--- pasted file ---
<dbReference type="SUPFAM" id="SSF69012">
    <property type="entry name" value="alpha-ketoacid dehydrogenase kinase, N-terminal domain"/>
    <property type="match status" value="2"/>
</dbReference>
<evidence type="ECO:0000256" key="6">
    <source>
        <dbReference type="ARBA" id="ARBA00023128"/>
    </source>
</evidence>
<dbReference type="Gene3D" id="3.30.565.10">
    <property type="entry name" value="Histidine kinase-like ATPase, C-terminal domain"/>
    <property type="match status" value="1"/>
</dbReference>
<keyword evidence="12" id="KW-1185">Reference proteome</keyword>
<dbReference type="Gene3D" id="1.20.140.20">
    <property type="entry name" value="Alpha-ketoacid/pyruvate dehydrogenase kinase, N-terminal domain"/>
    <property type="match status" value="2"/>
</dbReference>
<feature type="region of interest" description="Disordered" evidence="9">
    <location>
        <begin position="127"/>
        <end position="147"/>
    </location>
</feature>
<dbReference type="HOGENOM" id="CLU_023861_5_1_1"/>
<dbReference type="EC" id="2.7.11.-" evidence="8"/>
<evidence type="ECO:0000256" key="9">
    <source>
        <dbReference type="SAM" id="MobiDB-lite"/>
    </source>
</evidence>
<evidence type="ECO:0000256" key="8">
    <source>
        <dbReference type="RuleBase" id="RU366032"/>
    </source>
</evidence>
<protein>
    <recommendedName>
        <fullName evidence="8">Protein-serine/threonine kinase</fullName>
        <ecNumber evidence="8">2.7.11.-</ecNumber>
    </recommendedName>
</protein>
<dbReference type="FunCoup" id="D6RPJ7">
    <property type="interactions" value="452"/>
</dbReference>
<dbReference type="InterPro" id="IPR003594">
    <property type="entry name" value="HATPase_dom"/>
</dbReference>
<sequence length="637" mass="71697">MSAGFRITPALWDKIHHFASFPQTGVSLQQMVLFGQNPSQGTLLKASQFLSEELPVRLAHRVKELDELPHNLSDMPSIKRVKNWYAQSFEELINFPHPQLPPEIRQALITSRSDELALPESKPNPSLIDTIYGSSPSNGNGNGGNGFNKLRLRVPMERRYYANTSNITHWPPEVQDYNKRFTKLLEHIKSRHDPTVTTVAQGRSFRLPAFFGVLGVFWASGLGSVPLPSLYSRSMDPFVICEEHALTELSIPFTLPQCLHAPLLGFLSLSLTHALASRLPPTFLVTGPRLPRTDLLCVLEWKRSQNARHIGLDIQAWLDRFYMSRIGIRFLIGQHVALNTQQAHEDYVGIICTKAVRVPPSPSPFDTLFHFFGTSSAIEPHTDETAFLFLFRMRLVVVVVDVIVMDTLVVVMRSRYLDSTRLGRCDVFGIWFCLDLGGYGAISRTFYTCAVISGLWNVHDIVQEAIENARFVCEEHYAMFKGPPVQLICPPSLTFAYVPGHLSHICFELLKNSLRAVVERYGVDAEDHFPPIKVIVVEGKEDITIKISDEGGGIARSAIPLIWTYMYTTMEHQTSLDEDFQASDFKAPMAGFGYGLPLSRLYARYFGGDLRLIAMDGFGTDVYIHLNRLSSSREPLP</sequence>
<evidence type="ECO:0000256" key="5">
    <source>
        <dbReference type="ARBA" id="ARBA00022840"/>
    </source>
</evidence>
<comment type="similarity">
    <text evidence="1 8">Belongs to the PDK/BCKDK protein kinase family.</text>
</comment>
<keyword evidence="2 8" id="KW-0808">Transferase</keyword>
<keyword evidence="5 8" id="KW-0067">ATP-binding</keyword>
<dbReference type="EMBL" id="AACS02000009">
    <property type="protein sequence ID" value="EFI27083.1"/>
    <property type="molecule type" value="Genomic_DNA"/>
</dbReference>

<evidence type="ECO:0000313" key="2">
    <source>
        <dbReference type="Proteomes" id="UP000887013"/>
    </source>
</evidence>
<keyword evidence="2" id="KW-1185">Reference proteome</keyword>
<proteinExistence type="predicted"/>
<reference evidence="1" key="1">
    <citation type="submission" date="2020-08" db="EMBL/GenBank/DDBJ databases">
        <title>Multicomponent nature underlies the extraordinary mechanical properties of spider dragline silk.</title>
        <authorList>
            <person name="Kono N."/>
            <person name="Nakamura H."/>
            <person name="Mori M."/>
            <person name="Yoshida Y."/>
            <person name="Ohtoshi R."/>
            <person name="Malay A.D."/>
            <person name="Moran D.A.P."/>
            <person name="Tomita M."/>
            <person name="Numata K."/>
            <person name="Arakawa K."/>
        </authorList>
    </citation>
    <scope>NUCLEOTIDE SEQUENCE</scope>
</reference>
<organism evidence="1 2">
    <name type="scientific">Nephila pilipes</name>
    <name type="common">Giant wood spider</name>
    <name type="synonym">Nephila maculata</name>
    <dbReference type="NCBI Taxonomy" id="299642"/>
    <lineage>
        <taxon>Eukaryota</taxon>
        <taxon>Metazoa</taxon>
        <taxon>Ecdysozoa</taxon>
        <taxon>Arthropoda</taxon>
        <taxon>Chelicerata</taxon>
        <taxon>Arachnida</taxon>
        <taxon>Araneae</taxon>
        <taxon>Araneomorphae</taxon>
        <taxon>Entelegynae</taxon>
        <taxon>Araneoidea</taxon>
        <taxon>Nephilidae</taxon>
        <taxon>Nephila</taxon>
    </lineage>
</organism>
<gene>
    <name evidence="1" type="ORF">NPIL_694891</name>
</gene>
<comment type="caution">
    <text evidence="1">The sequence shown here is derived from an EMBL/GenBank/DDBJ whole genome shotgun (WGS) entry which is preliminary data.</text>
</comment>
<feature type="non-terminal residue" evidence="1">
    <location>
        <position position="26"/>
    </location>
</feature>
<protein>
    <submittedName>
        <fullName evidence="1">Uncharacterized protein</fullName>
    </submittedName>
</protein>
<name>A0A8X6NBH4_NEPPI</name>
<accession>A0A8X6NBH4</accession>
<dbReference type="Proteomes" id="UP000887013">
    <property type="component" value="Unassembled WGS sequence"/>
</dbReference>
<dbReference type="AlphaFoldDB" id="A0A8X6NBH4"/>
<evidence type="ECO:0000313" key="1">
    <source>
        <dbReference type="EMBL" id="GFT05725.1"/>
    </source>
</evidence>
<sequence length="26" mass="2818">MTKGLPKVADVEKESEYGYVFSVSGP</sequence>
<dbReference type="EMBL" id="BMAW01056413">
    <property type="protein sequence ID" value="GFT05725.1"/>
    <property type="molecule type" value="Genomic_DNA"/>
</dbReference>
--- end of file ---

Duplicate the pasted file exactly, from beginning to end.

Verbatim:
<dbReference type="SUPFAM" id="SSF69012">
    <property type="entry name" value="alpha-ketoacid dehydrogenase kinase, N-terminal domain"/>
    <property type="match status" value="2"/>
</dbReference>
<evidence type="ECO:0000256" key="6">
    <source>
        <dbReference type="ARBA" id="ARBA00023128"/>
    </source>
</evidence>
<dbReference type="Gene3D" id="3.30.565.10">
    <property type="entry name" value="Histidine kinase-like ATPase, C-terminal domain"/>
    <property type="match status" value="1"/>
</dbReference>
<keyword evidence="12" id="KW-1185">Reference proteome</keyword>
<dbReference type="Gene3D" id="1.20.140.20">
    <property type="entry name" value="Alpha-ketoacid/pyruvate dehydrogenase kinase, N-terminal domain"/>
    <property type="match status" value="2"/>
</dbReference>
<feature type="region of interest" description="Disordered" evidence="9">
    <location>
        <begin position="127"/>
        <end position="147"/>
    </location>
</feature>
<dbReference type="HOGENOM" id="CLU_023861_5_1_1"/>
<dbReference type="EC" id="2.7.11.-" evidence="8"/>
<evidence type="ECO:0000256" key="9">
    <source>
        <dbReference type="SAM" id="MobiDB-lite"/>
    </source>
</evidence>
<evidence type="ECO:0000256" key="8">
    <source>
        <dbReference type="RuleBase" id="RU366032"/>
    </source>
</evidence>
<protein>
    <recommendedName>
        <fullName evidence="8">Protein-serine/threonine kinase</fullName>
        <ecNumber evidence="8">2.7.11.-</ecNumber>
    </recommendedName>
</protein>
<dbReference type="FunCoup" id="D6RPJ7">
    <property type="interactions" value="452"/>
</dbReference>
<dbReference type="InterPro" id="IPR003594">
    <property type="entry name" value="HATPase_dom"/>
</dbReference>
<sequence length="637" mass="71697">MSAGFRITPALWDKIHHFASFPQTGVSLQQMVLFGQNPSQGTLLKASQFLSEELPVRLAHRVKELDELPHNLSDMPSIKRVKNWYAQSFEELINFPHPQLPPEIRQALITSRSDELALPESKPNPSLIDTIYGSSPSNGNGNGGNGFNKLRLRVPMERRYYANTSNITHWPPEVQDYNKRFTKLLEHIKSRHDPTVTTVAQGRSFRLPAFFGVLGVFWASGLGSVPLPSLYSRSMDPFVICEEHALTELSIPFTLPQCLHAPLLGFLSLSLTHALASRLPPTFLVTGPRLPRTDLLCVLEWKRSQNARHIGLDIQAWLDRFYMSRIGIRFLIGQHVALNTQQAHEDYVGIICTKAVRVPPSPSPFDTLFHFFGTSSAIEPHTDETAFLFLFRMRLVVVVVDVIVMDTLVVVMRSRYLDSTRLGRCDVFGIWFCLDLGGYGAISRTFYTCAVISGLWNVHDIVQEAIENARFVCEEHYAMFKGPPVQLICPPSLTFAYVPGHLSHICFELLKNSLRAVVERYGVDAEDHFPPIKVIVVEGKEDITIKISDEGGGIARSAIPLIWTYMYTTMEHQTSLDEDFQASDFKAPMAGFGYGLPLSRLYARYFGGDLRLIAMDGFGTDVYIHLNRLSSSREPLP</sequence>
<evidence type="ECO:0000256" key="5">
    <source>
        <dbReference type="ARBA" id="ARBA00022840"/>
    </source>
</evidence>
<comment type="similarity">
    <text evidence="1 8">Belongs to the PDK/BCKDK protein kinase family.</text>
</comment>
<keyword evidence="2 8" id="KW-0808">Transferase</keyword>
<keyword evidence="5 8" id="KW-0067">ATP-binding</keyword>
<dbReference type="EMBL" id="AACS02000009">
    <property type="protein sequence ID" value="EFI27083.1"/>
    <property type="molecule type" value="Genomic_DNA"/>
</dbReference>

<evidence type="ECO:0000313" key="2">
    <source>
        <dbReference type="Proteomes" id="UP000887013"/>
    </source>
</evidence>
<keyword evidence="2" id="KW-1185">Reference proteome</keyword>
<proteinExistence type="predicted"/>
<reference evidence="1" key="1">
    <citation type="submission" date="2020-08" db="EMBL/GenBank/DDBJ databases">
        <title>Multicomponent nature underlies the extraordinary mechanical properties of spider dragline silk.</title>
        <authorList>
            <person name="Kono N."/>
            <person name="Nakamura H."/>
            <person name="Mori M."/>
            <person name="Yoshida Y."/>
            <person name="Ohtoshi R."/>
            <person name="Malay A.D."/>
            <person name="Moran D.A.P."/>
            <person name="Tomita M."/>
            <person name="Numata K."/>
            <person name="Arakawa K."/>
        </authorList>
    </citation>
    <scope>NUCLEOTIDE SEQUENCE</scope>
</reference>
<organism evidence="1 2">
    <name type="scientific">Nephila pilipes</name>
    <name type="common">Giant wood spider</name>
    <name type="synonym">Nephila maculata</name>
    <dbReference type="NCBI Taxonomy" id="299642"/>
    <lineage>
        <taxon>Eukaryota</taxon>
        <taxon>Metazoa</taxon>
        <taxon>Ecdysozoa</taxon>
        <taxon>Arthropoda</taxon>
        <taxon>Chelicerata</taxon>
        <taxon>Arachnida</taxon>
        <taxon>Araneae</taxon>
        <taxon>Araneomorphae</taxon>
        <taxon>Entelegynae</taxon>
        <taxon>Araneoidea</taxon>
        <taxon>Nephilidae</taxon>
        <taxon>Nephila</taxon>
    </lineage>
</organism>
<gene>
    <name evidence="1" type="ORF">NPIL_694891</name>
</gene>
<comment type="caution">
    <text evidence="1">The sequence shown here is derived from an EMBL/GenBank/DDBJ whole genome shotgun (WGS) entry which is preliminary data.</text>
</comment>
<feature type="non-terminal residue" evidence="1">
    <location>
        <position position="26"/>
    </location>
</feature>
<protein>
    <submittedName>
        <fullName evidence="1">Uncharacterized protein</fullName>
    </submittedName>
</protein>
<name>A0A8X6NBH4_NEPPI</name>
<accession>A0A8X6NBH4</accession>
<dbReference type="Proteomes" id="UP000887013">
    <property type="component" value="Unassembled WGS sequence"/>
</dbReference>
<dbReference type="AlphaFoldDB" id="A0A8X6NBH4"/>
<evidence type="ECO:0000313" key="1">
    <source>
        <dbReference type="EMBL" id="GFT05725.1"/>
    </source>
</evidence>
<sequence length="26" mass="2818">MTKGLPKVADVEKESEYGYVFSVSGP</sequence>
<dbReference type="EMBL" id="BMAW01056413">
    <property type="protein sequence ID" value="GFT05725.1"/>
    <property type="molecule type" value="Genomic_DNA"/>
</dbReference>